Canadian Woodworking

Two simple words

Author: Gordon Graff
Illustration: Mike Del Rizzo
Published: June July 2002
Two Simple Words
Two Simple Words

What it takes to be a good woodworker.


Recently, a newcomer to woodworking asked me, “How did you get to be the woodworker that you are today?” I thought for a minute and wondered if this fellow was ready for what I was going to tell him. Then I told him that I owe what I am as a woodworker today to two simple words, ”Not bad.” In response to the puzzled look on his face, I told him the following story behind the two little words that have had such an impact on my life.


When I was first married, we needed furniture and, as the son of a carpenter and cabinetmaker, I was expected to make it. I never asked the old man for advice or for help because, after all, I was the young man who he dragged around town doing side jobs with him. I must have learned something working all those weekends with him in his shop instead of having fun with my friends. I did well for someone with no formal woodworking training, or at least I thought I did. Unknown to me, my world was about to change in a way that even today, 18 years later, I am affected by.

As luck would have it, I came across enough oak veneered particle board and solid oak to build a wall unit. This would be my first wall unit and what a chance to show the old man that his son was a pretty good woodworker. I worked hard on that wall unit and, in a matter of weeks, it was finished and proudly placed in our living room. I told my wife, many times, how proud she should be of me because I was such a fine woodworker. I was so full of myself I could hardly wait until that old carpenter laid eyes on this wonder in wood.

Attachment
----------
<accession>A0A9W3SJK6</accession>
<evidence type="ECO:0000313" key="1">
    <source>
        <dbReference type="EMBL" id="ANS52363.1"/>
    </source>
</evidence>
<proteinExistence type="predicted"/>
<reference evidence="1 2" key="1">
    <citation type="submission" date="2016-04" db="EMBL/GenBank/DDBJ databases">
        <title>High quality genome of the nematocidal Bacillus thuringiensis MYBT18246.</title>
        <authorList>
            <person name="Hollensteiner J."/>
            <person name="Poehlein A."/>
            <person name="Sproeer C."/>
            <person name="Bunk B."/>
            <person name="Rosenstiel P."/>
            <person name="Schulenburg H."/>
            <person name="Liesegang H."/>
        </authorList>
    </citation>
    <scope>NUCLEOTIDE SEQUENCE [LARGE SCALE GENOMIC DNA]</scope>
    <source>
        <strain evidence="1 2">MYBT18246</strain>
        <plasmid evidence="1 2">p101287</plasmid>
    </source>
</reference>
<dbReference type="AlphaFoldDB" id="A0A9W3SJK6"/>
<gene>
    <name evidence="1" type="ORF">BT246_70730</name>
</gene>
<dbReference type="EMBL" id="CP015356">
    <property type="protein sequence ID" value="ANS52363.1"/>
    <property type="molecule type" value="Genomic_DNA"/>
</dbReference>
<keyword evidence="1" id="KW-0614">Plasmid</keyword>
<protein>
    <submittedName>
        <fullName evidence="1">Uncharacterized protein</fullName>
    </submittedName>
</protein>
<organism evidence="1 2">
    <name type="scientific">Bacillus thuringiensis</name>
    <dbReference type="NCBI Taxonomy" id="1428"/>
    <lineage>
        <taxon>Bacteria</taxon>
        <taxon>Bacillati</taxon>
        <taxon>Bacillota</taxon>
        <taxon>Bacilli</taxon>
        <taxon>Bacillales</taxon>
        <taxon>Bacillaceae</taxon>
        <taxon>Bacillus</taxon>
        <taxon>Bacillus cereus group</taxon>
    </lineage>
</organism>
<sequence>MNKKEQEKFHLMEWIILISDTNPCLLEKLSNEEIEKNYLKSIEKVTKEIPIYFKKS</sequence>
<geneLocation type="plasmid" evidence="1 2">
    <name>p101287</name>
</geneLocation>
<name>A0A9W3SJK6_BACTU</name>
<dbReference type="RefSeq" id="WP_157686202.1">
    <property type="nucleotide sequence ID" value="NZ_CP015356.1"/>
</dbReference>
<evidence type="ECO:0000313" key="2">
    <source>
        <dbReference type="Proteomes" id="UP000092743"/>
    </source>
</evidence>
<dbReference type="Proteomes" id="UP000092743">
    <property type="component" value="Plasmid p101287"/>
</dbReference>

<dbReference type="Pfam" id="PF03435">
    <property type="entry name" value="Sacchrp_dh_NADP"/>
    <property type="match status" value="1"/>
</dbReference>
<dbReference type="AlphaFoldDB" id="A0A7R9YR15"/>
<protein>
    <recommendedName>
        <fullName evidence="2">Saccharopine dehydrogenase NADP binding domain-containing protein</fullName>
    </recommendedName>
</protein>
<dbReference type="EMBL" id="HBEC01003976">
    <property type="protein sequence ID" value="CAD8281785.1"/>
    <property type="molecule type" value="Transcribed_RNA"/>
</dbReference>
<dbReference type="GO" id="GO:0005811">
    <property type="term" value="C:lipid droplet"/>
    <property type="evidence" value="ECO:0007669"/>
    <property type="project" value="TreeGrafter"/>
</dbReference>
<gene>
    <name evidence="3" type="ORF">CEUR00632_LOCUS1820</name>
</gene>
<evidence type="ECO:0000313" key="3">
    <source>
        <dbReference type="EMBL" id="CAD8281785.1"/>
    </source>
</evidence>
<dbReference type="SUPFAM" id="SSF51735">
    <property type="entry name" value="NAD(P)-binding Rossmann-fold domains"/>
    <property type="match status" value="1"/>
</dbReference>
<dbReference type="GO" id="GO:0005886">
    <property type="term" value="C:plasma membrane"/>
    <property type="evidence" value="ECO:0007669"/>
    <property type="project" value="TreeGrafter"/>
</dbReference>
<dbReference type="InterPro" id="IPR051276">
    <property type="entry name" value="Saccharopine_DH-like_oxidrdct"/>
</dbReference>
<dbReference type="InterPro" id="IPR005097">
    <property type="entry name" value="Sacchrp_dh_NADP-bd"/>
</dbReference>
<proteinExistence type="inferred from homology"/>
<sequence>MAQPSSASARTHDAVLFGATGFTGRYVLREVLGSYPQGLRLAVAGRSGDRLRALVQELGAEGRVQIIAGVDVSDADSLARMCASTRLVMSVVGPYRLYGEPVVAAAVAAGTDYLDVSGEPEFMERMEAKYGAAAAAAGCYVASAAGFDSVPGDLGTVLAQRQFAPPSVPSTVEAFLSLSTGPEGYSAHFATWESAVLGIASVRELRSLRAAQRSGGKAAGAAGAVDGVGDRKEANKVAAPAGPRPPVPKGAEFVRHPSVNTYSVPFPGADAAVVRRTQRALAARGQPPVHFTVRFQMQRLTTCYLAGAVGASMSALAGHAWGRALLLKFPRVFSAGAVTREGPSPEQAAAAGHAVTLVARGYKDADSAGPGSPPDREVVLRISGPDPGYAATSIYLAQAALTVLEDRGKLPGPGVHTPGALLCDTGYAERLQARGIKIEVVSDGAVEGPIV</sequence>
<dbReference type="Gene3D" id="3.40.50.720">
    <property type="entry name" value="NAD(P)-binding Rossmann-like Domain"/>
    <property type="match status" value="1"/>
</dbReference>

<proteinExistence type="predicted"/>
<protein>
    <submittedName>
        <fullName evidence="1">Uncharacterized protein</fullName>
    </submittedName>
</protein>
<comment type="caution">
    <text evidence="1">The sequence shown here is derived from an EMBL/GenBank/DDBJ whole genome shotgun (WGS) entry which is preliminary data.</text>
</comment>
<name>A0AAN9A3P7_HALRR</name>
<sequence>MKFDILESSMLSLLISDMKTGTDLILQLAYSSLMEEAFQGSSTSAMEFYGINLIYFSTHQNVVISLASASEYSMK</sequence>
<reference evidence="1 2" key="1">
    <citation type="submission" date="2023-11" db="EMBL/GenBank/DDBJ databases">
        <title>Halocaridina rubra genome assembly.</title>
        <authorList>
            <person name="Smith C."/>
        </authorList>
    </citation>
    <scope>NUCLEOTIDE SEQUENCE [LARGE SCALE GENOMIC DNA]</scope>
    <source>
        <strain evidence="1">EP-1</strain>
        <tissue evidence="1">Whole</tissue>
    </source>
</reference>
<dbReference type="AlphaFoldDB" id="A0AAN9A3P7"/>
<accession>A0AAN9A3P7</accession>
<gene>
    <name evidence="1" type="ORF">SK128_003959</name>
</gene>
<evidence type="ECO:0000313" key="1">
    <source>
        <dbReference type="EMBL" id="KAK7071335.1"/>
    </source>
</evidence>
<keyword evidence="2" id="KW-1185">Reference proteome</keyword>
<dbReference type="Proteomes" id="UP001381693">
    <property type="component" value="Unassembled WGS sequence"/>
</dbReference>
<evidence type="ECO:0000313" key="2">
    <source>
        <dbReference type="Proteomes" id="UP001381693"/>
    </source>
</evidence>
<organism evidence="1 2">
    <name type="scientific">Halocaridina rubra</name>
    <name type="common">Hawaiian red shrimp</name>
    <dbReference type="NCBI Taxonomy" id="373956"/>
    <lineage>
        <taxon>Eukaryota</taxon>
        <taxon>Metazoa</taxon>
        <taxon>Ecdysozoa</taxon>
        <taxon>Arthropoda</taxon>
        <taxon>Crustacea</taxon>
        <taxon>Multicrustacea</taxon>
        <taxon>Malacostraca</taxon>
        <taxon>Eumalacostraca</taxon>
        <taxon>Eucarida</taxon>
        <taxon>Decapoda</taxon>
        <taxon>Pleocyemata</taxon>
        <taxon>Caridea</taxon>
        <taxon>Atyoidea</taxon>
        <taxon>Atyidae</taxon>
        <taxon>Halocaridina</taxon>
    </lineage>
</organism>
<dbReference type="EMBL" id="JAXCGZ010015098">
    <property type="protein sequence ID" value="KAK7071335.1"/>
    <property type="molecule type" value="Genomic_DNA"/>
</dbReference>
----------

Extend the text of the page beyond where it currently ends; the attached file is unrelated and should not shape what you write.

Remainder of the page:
The old man showed up one Saturday morning and went to sit in the living room while I made coffee in the kitchen. Any minute now, I thought, he would say, “My gosh, Gord, it’s beautiful.” I waited and waited, but it never came. I went into the living room with the coffee and he just sat there and did not even acknowledge that this beautiful wall unit was staring him in the face. He finished his coffee and said he must be going. By this time I was ready to hit the roof! The old man had said nothing about this work of art. I could not help myself, I just had to ask him, “Dad, what do you think of this fine wall unit?” He paused, for what seemed like an eternity, and quietly said, “not bad” and then he left for home.

Not bad?! I was furious. I was livid. I was fit to be tied. How dare he? Not bad?! Standing in the kitchen I swore, that day, in the fall of 1984, that never again would anyone, especially the old man, say “not bad” to anything I would ever build. Since then, I have endeavored to be the best possible woodworker that I can be. I have spent thousands of hours honing my skills and, along the way, I have learned much more than I could have ever imagined.

Over the years, I came to realize that my father was a wonderful man; gentle and caring. A year or so before he passed away, I asked him why, all those years ago, he had said, “not bad” to something he knew I had worked so hard on. He said to me quietly, “I knew that you were capable of better, and inspiration has only come to you when you were pushed, so I pushed you.” Today, that wall unit can be found standing in a place befitting it’s design and construction, in my neighbour’s garage, filled with gardening tools. After all, in my opinion, it’s “not bad”.

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